“Everyone thank Todd Terry / Everyone thank Todd Terry” – PM Dawn, “Shake”
Fifteen years ago I interviewed Todd “The God” Terry at Bass Hit Studios in Manhattan. I had met him previously while interviewing Masters at Work at the same studio — even getting the amazing opportunity to watch them work on a track together — but this was the first time we were connecting for a proper chat. It was late at night and Terry, who was flanked by two engineers, was hauling ass to make a deadline on a remix for Aswad’s “Shine.” These were the days when most DJs didn’t have publicists, few journalists in America gave a shit about dance music and being a fly on the wall at a remix session was possible without having to sign a non-disclosure agreement.
“Again!” Terry barked as he commanded a fat, ragga bassline and lilting piano melody which bleated from the studio monitors. In not much time I witnessed Terry take the production from ideation to declaring it was a wrap. (Read the full story published in Generator here.)
All these years later Todd Terry remains as relevant and productive as ever.
Thanks to the resurgence of interest in ’90s house, The God is bringing his sound to yet another generation. Do they know that he’s the musical architect behind ’80s and ’90s house classics like “Bango (To The Batmobile)/Back To The Beat,” House Of Gypsies’ “Sume Sigh Say,” Gypsymen’s “Hear the Music” and that evergreen remix of Everything But The Girl’s “Missing”? (And let’s not forget to mention his exploits in hip-house and the array of jams he released on his Freeze Records.) Maybe? But if you’re Todd Terry, you tend to not dwell on such things. You stick to doing what you do best: making great music for the dance floor by day and stoically standing in the DJ booth like a boss by night.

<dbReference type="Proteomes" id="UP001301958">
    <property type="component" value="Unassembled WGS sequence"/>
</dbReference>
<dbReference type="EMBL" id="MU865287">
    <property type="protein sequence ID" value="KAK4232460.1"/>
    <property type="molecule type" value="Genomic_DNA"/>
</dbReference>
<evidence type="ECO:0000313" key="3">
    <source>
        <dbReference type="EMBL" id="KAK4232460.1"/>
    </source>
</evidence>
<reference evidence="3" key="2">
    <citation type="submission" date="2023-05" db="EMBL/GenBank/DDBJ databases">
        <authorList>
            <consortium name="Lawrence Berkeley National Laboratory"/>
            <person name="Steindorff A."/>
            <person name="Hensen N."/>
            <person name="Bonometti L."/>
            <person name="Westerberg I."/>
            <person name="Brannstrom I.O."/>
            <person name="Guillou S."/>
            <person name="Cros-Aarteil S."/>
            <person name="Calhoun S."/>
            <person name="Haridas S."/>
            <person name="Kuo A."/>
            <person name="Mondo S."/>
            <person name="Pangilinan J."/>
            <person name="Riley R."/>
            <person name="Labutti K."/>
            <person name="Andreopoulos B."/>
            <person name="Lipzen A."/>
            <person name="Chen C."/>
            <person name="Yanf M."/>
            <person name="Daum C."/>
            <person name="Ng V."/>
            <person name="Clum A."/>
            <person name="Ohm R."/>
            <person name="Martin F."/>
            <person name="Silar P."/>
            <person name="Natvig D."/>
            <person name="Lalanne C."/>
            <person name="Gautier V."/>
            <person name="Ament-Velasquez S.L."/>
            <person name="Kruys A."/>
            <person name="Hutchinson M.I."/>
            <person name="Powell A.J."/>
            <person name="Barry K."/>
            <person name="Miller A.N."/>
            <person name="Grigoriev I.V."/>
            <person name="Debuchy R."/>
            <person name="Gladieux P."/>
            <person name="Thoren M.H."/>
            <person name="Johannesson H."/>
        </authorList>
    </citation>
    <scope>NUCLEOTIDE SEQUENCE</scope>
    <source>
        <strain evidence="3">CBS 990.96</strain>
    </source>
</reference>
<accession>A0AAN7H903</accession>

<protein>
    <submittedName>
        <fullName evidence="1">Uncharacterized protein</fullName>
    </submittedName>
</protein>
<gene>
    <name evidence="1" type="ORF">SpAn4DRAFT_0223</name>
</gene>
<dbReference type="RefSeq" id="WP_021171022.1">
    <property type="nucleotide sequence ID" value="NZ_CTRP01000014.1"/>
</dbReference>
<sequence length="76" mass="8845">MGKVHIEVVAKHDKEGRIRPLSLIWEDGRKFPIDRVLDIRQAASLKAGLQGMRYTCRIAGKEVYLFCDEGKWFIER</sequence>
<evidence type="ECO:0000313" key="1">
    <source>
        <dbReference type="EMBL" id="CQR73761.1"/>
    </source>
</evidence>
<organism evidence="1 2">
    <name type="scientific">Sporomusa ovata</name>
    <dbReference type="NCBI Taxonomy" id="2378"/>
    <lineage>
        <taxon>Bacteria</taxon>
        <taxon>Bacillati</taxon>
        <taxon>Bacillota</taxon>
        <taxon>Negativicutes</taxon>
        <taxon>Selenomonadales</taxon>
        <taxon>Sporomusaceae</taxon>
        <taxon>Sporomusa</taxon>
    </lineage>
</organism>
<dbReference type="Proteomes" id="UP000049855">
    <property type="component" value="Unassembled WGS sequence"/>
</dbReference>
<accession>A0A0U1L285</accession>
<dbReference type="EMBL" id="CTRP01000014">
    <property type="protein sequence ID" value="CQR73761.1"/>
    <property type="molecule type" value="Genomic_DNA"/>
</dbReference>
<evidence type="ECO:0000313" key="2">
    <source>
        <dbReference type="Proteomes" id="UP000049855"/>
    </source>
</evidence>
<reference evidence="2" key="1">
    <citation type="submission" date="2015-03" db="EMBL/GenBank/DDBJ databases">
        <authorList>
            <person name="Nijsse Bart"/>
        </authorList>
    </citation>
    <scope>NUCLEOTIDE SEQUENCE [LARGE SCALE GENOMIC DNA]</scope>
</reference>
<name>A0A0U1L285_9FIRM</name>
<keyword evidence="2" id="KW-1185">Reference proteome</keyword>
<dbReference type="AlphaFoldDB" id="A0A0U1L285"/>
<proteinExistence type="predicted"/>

Always one to march to his own beat, last year Terry released a nifty retro-flavored cut “Real House.” The kicker is that it was not issued on his Inhouse label but on Steve Angello’s X Records, the sister imprint to Angello’s Size Records.
Around the time of the track’s release I got some time on the phone with Terry before he jetted off from his home base of New York City to god knows where. The first question on my mind was: How did a legendary house pioneer connect with one of the former members of Swedish House Mafia, whose music, it can be argued, is the antithesis of the musical blueprint Terry etched all those years ago.
Terry, who is known for his directness, pulled no punches about his union with Angello or the type of music he plays.
“I don’t care who did it, where it came from or what year it came out. I’m just gonna play what I think is a very dance floor friendly record. That’s my set.” Continue Reading